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Unwanted behavior from a lesson horse

In the past 2 weeks, my normally placid gelding has exhibited some unusual behaviour. He bolted with a lesson student, pins his ears, has tried to bite the farm caretaker, and supposedly tried to crush her in the gate. He recently was taken from the main pasture with all the herd, and placed in a back pasture with one other mare that he knows well.

A new mare was added just last week; and the 2 mares have bonded, leaving him out of the loop. He has always been the low man on the totem pole; not only with the other horses, but with the farm owners too. I feel that he is stressed and resentful; the farm owner is threatening to have him leave the farm because of his "outburst". I feel that this is unfair - he is young (just 4) but I don't know what I can do to help. Any suggestions? (The farm owner while experienced in some areas, is quite naive in horse psychology.)

Thank you- Holly

G' Day from Australia Holly,

You just happened to catch me with a couple of minutes to respond. Many thanks for your kind and generous donation to my website and work.

I suggest paying some attention to this horse. Consider beginning to handle the animal on the ground regularly. Horses love some attention, a job and thoughtful treatment. Also, has someone mistreated the horse when you couldn't see it? Perhaps the farm caretaker got angry at him. As he is "out of the loop" as you say, see if you can figure a way to allow the horse good socialization somehow. Lesson horses can get fed up with too many novice riders always riding inappropriately, pulling on their mouths, punching them in the sides, etc. Perhaps also consider a very good rider re-schooling this horse to help its attitude out. The situation you describe is quite common at lesson barns. Horses need to be ridden appropriately often and regularly by good, thoughtful riders who care. Also consider giving the horse time only with good riders and no beginners or novices for a good while (several months). That should get this horse back on track quite well. Please keep me posted.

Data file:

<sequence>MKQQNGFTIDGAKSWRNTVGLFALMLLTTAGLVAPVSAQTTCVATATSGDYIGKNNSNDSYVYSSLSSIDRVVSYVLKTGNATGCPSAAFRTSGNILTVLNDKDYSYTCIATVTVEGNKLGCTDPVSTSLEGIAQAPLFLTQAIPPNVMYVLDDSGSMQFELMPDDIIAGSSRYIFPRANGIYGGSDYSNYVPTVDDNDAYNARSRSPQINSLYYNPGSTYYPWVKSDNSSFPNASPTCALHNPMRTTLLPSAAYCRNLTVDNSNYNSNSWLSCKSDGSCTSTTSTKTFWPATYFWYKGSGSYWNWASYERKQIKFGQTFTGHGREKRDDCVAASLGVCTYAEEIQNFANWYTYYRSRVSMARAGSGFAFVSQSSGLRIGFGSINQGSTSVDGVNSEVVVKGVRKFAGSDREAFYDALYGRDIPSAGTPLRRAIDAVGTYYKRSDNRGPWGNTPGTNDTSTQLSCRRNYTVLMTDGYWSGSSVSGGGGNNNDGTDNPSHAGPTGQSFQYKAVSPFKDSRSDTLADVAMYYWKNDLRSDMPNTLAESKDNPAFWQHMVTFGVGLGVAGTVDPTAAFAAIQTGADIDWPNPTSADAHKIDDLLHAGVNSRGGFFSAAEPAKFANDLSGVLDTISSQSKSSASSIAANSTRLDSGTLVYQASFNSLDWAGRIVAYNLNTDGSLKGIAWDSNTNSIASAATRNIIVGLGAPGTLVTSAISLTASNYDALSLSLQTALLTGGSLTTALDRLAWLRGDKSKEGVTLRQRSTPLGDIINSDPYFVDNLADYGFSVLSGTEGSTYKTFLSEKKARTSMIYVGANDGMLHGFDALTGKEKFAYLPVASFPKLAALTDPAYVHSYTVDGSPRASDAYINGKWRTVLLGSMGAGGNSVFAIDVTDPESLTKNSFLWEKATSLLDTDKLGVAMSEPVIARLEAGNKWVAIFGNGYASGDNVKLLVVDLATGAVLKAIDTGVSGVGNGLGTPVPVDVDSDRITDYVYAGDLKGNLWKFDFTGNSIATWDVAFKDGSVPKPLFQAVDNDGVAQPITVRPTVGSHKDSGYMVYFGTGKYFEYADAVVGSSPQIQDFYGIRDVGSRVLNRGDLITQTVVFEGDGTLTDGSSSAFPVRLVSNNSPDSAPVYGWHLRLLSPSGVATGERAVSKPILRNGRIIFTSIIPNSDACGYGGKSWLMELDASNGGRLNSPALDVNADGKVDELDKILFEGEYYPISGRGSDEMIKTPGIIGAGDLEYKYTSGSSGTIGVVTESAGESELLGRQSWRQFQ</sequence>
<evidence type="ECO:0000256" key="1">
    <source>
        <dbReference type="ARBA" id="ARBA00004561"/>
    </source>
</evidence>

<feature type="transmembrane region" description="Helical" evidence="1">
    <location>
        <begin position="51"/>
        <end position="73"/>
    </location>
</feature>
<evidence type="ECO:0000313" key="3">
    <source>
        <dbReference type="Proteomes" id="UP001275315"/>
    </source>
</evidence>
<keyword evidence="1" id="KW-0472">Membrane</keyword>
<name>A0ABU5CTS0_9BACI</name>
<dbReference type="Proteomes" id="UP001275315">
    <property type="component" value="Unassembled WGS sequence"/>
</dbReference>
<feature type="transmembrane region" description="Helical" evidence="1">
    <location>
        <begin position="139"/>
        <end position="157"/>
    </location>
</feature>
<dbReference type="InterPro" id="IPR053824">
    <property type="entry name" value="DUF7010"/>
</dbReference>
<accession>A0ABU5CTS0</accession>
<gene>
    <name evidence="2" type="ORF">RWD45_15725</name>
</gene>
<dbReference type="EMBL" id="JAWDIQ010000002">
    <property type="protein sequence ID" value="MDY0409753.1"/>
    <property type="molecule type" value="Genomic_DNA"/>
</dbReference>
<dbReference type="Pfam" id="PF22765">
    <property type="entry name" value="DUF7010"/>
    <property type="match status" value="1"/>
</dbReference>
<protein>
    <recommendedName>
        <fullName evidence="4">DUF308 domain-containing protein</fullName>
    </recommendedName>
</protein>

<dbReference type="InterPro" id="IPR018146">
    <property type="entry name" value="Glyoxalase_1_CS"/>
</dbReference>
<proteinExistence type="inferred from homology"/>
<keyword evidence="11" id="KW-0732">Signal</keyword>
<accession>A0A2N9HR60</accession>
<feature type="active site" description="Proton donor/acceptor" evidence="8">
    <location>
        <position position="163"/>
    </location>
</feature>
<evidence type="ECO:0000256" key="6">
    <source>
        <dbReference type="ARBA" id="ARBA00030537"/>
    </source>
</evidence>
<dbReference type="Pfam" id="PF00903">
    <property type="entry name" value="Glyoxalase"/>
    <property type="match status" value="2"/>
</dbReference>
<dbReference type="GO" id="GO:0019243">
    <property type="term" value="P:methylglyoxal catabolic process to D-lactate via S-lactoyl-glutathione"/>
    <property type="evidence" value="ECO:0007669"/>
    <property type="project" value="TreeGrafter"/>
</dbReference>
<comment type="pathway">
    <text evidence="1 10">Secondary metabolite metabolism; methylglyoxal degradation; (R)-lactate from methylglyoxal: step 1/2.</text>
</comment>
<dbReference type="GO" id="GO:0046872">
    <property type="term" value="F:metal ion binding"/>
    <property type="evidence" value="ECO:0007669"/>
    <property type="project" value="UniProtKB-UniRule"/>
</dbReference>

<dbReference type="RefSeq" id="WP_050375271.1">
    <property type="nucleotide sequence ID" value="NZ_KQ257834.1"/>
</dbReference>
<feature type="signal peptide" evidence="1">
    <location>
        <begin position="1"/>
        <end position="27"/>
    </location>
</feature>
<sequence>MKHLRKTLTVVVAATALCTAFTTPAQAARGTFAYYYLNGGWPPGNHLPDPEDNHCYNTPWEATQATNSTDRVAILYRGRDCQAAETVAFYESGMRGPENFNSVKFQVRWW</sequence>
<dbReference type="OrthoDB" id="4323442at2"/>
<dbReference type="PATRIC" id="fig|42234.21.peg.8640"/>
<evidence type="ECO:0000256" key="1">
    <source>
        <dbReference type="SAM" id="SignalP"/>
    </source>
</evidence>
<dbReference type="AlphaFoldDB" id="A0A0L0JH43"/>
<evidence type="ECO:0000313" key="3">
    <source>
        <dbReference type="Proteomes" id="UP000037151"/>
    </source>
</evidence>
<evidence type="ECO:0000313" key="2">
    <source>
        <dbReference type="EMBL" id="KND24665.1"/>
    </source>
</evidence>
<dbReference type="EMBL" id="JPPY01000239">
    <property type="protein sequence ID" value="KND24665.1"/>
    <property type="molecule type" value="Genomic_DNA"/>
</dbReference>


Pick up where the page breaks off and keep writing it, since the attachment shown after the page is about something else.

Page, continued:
Thanks again for your support and please keep me posted.

Sincerely, Franklin

I just wanted to say thank you once again, and give you an update on my horse. I moved him to a different barn, much closer to home. From day one at the new place, he has been his old self again. In 3 short weeks he has put on some much needed weight. I am able to see him almost every day, even if just for a few minutes. He is calm and content. The new caretakers just do not believe me when I tell them of the previously reported behaviour. They have witnessed not one iota of it.

I have started groundwork with him again, and besides myself, only competent riders will have access to him. I believe that he was unhappy in his previous situation, and now we have taken the first steps in turning this all around.

Perhaps if you come out east, I shall have the opportunity to thank you in person. Your website is a wonderful source of information; and I check back on it frequently.

Warmest regards,

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